(from On the Making of Man, 380 A.D.)
The tree, then, from which comes this fruit of mixed knowledge, is among those things which are forbidden; and that fruit is combined of opposite qualities, which has the serpent to commend it, it may be for this reason, that the evil is not exposed in its nakedness, itself appearing in its own proper nature–for wickedness would surely fail of its effect were it not decked with some fair color to entice to the desire of it him whom it deceives–but now the nature of evil is in a manner mixed, keeping destruction like some snare concealed in its depths, and displaying some phantom of good in its exterior.
The beauty of the substance seems good to those who love money: yet “the love of money is the root of all evil” (1 Tim. vi. 10). And who would plunge into the unsavory mud of wantonness, were it not that he whom this bait hurries into passion thinks pleasure a thing fair and acceptable? So, too, other sins keep their destruction hidden, and seem at first sight acceptable, and some deceit makes them earnestly sought after by unwary men instead of what is good. 
Now since the majority of men judge the good to lie in that which gratifies the senses, and there is a certain identity of name between that which is, and that which appears to be “good,”–for this reason that desire which arises toward what is evil, as though towards good, is called by Scripture “the knowledge of good and evil;” ‘knowledge,’ as we have said, expressing a certain mixed disposition. It speaks of the fruit of the forbidden tree not as a thing absolutely evil (because it is decked with good), nor as a thing purely good (because evil is latent in it), but as compounded of both, and declares that the tasting of it brings death to those who touch it; almost proclaiming aloud the doctrine that the very actual good is in its nature simple and uniform, alien from all duplicity or conjunction with its opposite, while evil is many-colored and fairly adorned, being esteemed to be one thing, and revealed by experience as another, the knowledge of which (that is, its reception by experience) is the beginning and antecedent of death and destruction.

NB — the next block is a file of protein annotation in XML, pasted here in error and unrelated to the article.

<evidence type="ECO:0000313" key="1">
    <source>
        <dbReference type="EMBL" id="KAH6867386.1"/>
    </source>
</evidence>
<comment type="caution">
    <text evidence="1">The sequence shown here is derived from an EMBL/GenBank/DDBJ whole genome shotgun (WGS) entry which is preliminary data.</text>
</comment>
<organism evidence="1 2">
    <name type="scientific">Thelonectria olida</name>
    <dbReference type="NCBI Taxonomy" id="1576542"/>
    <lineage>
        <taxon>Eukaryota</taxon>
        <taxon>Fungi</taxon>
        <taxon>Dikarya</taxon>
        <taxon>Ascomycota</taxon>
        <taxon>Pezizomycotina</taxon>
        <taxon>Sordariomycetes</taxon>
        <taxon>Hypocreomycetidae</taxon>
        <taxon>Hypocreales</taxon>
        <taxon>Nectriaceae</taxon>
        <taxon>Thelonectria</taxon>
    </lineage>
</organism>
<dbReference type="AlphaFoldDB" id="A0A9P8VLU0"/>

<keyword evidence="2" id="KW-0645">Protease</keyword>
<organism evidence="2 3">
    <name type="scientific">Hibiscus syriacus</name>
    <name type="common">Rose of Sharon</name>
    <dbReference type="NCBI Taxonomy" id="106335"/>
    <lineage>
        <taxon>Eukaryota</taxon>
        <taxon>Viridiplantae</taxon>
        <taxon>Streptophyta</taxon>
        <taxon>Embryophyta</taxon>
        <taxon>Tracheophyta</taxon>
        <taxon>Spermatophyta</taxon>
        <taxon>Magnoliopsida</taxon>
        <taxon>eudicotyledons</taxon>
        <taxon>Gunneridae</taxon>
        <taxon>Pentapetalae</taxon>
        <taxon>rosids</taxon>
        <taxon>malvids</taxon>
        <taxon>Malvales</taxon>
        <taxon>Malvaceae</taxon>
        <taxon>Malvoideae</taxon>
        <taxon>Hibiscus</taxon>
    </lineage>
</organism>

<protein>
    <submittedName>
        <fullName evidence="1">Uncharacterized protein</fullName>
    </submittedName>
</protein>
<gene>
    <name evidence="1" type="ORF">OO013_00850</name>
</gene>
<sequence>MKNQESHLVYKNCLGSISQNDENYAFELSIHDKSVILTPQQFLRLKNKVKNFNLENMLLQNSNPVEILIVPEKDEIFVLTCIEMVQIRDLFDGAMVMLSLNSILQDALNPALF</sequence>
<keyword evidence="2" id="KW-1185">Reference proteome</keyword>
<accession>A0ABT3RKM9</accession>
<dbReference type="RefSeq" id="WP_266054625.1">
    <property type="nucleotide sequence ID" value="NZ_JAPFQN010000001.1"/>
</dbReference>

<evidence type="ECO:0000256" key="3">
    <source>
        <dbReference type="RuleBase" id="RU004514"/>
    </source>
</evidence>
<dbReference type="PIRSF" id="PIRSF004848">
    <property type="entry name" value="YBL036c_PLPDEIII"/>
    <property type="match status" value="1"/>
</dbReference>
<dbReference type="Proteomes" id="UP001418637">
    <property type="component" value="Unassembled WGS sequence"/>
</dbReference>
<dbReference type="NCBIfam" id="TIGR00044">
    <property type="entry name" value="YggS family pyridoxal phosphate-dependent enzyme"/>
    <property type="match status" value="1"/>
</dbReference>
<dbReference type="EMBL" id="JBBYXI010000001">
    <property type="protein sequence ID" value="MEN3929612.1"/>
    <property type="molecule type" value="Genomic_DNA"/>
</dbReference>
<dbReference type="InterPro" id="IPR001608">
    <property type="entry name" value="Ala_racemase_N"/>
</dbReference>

Gregory’s view is correct. Because the two qualities of the forbidden tree are mixed within us, we know not how to distinguish between the good and the evil. Men think the ways of death are the ways of life. We walk in darkness, and need light to guide our steps. That light is the Gospel. –B.A.S.
 This is why heresies are so dangerous. When men mix truth with lies they produce fruit from the forbidden tree, which works death in those who partake of it. The truth is not to be played with like a toy. For mingling truth with falsehood advances Satan’s interests in the world. Surely, they who handle the Gospel carelessly will be brought to account at the last day.–B.A.S.